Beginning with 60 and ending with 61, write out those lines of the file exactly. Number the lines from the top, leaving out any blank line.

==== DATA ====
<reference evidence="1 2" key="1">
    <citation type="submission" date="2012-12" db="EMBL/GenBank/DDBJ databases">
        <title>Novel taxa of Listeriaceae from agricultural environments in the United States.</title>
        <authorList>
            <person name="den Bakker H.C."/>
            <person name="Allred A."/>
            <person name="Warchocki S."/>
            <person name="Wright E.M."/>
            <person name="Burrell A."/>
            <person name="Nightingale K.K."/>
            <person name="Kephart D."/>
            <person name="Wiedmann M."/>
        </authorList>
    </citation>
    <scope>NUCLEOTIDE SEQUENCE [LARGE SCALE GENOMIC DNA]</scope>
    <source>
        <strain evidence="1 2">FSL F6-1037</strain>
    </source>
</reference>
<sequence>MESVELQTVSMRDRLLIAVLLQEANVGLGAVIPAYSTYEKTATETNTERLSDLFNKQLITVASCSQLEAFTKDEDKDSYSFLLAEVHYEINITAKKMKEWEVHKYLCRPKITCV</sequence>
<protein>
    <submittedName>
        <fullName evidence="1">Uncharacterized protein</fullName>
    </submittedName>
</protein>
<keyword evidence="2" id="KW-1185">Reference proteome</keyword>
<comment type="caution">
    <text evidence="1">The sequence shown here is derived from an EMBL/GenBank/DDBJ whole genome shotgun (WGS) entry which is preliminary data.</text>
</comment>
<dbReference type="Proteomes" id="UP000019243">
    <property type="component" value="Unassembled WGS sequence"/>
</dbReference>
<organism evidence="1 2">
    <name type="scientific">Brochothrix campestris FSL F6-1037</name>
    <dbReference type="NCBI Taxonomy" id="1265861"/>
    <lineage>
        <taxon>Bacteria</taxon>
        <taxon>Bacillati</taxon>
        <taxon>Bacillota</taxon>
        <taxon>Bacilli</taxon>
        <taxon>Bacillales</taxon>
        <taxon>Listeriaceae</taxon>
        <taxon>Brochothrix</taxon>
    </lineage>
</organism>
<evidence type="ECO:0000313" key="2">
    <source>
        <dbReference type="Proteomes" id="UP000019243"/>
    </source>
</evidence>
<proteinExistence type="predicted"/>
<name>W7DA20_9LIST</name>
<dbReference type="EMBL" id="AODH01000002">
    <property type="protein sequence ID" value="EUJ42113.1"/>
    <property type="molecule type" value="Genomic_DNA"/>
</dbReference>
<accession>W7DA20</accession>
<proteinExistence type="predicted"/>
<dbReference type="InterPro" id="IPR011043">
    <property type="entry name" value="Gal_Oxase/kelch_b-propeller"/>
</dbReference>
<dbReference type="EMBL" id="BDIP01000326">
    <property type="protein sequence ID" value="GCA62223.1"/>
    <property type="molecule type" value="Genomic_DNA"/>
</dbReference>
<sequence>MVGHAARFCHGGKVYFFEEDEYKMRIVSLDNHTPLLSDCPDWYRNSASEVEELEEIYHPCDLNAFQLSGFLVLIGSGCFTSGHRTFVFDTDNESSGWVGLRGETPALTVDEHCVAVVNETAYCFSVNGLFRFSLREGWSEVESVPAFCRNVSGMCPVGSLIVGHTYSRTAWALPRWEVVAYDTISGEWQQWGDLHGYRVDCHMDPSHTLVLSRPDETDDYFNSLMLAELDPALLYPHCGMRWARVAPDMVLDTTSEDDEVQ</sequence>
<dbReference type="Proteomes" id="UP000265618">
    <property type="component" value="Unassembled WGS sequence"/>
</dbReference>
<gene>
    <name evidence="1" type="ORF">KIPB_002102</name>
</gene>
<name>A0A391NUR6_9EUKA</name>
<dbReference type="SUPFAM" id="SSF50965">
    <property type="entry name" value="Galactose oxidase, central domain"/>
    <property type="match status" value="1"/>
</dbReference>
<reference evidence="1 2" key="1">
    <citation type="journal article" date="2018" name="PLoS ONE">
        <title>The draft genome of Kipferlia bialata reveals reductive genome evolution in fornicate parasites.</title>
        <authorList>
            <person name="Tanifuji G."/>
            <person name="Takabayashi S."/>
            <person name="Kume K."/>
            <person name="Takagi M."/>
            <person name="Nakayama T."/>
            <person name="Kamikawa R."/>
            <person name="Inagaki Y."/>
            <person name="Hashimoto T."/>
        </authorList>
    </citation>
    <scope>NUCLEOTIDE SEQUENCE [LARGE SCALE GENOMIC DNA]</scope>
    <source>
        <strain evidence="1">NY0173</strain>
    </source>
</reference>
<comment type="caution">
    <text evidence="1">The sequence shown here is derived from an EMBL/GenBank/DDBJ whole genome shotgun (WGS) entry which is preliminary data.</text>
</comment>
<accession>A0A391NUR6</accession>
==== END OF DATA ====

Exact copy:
    <property type="entry name" value="Gal_Oxase/kelch_b-propeller"/>
</dbReference>